Famous for it’s captivating mix of tropical island informality, distinctive Polynesian culture and French savoir faire, Tahiti offers a choice of must-see attractions for inquisitive couples enjoying a romantic honeymoon holiday.
Sip French wine in Papeete; explore on foot, bike or 4WD the scenic and unspoiled Faatautia Valley; watch the Arahoho blowholes spout geysers; and admire picturesque waterfalls in the spectacular Fautaua Valley and those at Vaimahuta and Haamaremare Iti.
Discover a charming mix of tropical island informality and French savoir faire in the vibrant port capital of Tahiti. Browse for black pearls, wood-carvings, pareos, mother-of-pearl shells and French perfume at Papeete’s lively central market, Le Marche de Papeete.
Sip French wine or a café au lait at an outdoor café while people-watching fashion-conscious locals along the bustling Pomare Boulevard, which curves around Papeete's busy waterfront. Later, enjoy local traditions at a display of Polynesian music and dance featuring ‘warriors’ twirling flaming torches.
Explore the only fully restored marae (ancient temple) in Polynesia, located 22km west of Papeete. Maintained like a museum, this is arguably Tahiti's best example of an ancient Polynesian temple.
Check out stone pens once used to house pigs that were to be sacrificed to the gods and don’t miss a re-enactment of old Polynesian ceremonies at Arahurahu, held during the annual Heiva Nui celebrations in July.
At the surf-pounding headland of Arahoho, watch this geyser-like phenomenon as waves pound rocks beneath the overhanging rock shelf, blasting sea water skywards through the eroded holes.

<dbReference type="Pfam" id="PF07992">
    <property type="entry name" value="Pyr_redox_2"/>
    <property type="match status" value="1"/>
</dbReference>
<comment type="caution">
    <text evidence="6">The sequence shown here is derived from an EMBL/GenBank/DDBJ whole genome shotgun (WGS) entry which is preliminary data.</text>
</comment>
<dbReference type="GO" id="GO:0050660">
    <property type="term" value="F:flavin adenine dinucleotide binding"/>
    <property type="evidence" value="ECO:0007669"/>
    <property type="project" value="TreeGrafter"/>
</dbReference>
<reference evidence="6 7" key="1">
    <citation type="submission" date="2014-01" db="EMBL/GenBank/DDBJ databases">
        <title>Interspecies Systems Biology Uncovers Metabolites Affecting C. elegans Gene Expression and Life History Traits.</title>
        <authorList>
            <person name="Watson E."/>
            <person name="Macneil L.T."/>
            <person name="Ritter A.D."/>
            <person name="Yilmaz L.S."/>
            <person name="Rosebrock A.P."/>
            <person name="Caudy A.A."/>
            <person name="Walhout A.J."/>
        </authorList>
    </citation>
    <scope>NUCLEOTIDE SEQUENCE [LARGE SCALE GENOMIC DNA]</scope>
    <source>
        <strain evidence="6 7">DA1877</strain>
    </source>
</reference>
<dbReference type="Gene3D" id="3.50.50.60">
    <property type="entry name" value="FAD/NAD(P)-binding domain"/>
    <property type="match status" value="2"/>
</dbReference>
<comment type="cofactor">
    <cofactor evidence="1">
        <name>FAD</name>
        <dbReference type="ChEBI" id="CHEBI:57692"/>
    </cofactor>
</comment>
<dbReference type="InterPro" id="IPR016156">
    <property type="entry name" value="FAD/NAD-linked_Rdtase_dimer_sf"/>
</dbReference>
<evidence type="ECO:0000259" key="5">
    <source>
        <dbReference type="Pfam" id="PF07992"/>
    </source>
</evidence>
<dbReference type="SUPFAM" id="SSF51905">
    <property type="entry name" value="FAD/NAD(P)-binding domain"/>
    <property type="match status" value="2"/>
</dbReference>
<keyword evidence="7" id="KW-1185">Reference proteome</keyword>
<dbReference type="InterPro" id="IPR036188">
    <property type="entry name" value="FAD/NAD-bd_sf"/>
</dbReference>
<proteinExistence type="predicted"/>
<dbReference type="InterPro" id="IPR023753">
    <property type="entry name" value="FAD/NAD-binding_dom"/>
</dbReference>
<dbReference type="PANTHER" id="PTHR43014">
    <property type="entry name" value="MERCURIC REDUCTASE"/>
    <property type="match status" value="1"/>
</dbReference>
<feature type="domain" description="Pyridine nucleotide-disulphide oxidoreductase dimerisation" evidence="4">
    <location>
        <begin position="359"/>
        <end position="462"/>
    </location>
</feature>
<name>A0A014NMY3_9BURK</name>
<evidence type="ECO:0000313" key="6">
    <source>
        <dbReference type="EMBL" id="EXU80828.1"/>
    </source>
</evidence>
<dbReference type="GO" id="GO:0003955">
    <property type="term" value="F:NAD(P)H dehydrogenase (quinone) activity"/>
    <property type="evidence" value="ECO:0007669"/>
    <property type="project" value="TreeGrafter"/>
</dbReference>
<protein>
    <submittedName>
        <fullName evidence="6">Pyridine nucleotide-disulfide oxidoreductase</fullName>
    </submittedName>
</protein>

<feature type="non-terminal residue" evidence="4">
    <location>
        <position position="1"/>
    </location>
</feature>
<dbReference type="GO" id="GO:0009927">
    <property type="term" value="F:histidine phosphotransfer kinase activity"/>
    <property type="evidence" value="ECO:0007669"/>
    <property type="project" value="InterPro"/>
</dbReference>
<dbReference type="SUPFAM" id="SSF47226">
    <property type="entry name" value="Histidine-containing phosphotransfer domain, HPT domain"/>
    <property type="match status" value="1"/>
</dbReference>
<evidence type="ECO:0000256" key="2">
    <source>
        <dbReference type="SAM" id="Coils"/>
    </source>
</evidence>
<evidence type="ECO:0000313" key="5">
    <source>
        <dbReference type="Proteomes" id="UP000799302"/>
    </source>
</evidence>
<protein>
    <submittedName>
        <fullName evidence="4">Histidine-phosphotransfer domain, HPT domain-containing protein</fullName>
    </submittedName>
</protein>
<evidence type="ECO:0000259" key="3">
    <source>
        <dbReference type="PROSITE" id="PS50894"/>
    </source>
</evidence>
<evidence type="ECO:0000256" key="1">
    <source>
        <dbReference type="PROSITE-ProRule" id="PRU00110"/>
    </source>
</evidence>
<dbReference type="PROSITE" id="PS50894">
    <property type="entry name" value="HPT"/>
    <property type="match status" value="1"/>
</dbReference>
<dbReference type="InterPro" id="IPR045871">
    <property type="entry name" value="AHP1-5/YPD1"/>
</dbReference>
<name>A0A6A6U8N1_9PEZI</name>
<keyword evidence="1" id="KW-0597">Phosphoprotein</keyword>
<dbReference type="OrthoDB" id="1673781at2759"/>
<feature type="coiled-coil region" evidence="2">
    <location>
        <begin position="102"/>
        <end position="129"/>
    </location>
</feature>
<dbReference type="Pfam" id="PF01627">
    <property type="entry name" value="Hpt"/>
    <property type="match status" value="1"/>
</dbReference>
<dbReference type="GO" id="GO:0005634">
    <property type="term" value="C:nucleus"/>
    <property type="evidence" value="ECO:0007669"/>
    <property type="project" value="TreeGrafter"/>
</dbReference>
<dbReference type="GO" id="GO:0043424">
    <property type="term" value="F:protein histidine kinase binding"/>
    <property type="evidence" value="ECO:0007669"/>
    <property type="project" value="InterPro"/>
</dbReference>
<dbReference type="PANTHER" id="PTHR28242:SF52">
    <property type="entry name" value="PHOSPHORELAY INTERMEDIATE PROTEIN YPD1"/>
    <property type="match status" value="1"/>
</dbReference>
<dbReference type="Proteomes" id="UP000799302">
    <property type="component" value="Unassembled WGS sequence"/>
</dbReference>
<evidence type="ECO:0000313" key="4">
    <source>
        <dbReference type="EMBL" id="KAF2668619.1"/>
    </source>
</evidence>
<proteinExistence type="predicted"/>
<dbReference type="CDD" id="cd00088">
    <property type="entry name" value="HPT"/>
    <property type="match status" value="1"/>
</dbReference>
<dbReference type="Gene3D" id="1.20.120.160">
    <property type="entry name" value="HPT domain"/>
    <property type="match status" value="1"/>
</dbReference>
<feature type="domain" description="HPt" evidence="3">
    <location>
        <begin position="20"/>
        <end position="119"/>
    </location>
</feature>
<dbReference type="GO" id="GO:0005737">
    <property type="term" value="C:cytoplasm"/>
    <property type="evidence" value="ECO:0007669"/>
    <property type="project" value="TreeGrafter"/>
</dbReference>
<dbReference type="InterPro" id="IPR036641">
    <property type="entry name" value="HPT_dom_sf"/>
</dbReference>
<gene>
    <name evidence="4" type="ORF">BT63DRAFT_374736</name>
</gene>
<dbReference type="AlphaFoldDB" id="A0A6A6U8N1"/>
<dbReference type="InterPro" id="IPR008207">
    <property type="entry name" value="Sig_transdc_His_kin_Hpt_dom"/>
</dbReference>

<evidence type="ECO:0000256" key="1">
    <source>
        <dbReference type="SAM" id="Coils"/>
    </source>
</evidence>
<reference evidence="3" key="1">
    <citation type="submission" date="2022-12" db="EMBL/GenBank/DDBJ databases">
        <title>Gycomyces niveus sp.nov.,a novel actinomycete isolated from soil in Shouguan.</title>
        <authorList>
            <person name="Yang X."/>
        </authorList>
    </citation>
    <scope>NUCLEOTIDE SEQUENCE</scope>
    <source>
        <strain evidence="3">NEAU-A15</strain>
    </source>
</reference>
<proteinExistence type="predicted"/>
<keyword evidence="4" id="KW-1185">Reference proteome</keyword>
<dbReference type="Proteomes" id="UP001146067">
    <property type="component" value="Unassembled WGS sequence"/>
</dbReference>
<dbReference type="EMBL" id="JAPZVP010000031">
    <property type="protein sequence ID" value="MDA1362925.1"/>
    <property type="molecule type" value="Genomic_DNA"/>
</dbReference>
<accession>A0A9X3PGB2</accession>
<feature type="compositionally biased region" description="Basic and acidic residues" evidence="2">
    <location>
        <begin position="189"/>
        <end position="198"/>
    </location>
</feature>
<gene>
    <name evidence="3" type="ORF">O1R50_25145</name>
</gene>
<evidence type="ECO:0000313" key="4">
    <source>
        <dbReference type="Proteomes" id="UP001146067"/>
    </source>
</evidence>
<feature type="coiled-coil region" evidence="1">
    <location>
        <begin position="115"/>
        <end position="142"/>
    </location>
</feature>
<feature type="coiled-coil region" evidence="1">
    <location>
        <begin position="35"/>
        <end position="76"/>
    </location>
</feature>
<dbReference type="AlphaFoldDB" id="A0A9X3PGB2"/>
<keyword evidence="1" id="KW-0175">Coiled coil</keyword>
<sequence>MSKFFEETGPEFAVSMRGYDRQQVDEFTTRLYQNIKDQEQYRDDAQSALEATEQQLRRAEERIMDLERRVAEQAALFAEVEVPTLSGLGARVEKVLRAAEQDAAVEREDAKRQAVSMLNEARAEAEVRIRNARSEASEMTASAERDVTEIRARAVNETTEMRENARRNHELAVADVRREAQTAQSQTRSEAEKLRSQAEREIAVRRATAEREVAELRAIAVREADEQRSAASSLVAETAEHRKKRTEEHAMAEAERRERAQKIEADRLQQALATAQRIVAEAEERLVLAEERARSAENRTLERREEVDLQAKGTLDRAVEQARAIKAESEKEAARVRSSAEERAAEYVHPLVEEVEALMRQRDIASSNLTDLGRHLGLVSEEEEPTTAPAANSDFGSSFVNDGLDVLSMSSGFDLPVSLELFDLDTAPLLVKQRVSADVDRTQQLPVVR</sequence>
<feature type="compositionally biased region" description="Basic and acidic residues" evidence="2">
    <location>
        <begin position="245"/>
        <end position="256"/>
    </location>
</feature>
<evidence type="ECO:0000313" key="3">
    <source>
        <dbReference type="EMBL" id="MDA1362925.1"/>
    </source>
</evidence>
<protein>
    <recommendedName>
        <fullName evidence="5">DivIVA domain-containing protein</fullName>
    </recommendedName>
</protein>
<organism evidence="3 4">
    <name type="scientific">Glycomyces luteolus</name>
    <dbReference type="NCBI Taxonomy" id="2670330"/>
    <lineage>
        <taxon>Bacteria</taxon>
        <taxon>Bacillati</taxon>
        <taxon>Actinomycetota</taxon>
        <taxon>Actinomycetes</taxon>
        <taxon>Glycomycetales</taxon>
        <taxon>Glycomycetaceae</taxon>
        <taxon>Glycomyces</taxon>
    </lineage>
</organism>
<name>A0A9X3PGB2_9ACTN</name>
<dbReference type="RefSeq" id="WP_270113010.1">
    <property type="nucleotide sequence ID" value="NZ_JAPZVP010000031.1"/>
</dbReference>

(Faarumai Waterfall) Easy walking trails lead to some of Tahiti’s best waterfalls, such as the Cascades de Faarumai, which plunge 200m into a large pool. Elsewhere, Haamaremare Iti and Haamaremarerahi Falls are easily reached after a 45-minute climb up a rugged track.
Along the way, pass humble wood dwellings surrounded by gardens of breadfruit and banana plants that provide a small insight into how ordinary Tahitians live in rural Tahiti.
Escape bustling Papeete's on a scenic drive along the 114km-long circle island route and discover the pleasures of rural Tahiti: see wave-pounded cliffs, waterfalls, ancient temples, peaceful beaches and brightly coloured churches.
Don’t miss the village of Papaeari – Tahiti's oldest village, settled some time between 400 and 500 AD – or the Musée Paul Gauguin, located near where the artist lived from 1891 until 1893.
Walk in the footsteps of early explorers, such as Captain Cook and Captain William Bligh, on this historic landing site located at the tip of a peninsula fringed by volcanic black-sand beaches. This is the spot where Cook observed the transit of the planet Venus in 1
Discover a showcase of memorabilia including sketches, block prints and reproductions of many of the artist’s most famous paintings at this homage to Paul Gauguin, who lived in the Mataiea district from 1891 until 1893.
Three large tikis (carved sculptures of ancestors) from Raivavae feature prominently in the pretty garden – one of them stands 2.7m high and weighs 2110kg.
Get an insight into Polynesian history, religion and culture as it was before the arrival of western explorers and missionaries at this fascinating showcase of paintings, sculptures, ancient canoes and rare, historical artifacts.
In probably the only museum in the world devoted entirely to pearls, learn about the history and practice of cultivating pearls in Tahiti as well as their unique role in art, history and mythology.
Stroll through the true heart of Papeete in this 153-year-old public marketplace. Browse hundreds of stalls packed with Tahitian-made handicrafts, oils, vanilla, fruits and flowers. The best time to visit is early on Sunday mornings when the lively market is at its most colourful.
Author James Norman Hall is one of Tahiti's most famous residents – best known for Mutiny on the Bounty, which was co-authored with Charles Nordhoff. Stroll through the private rooms of his residence maintained as it was when he lived here from 1920 to 1951.
Latest update: Tahiti Sights & Attractions: 20 March, 2020
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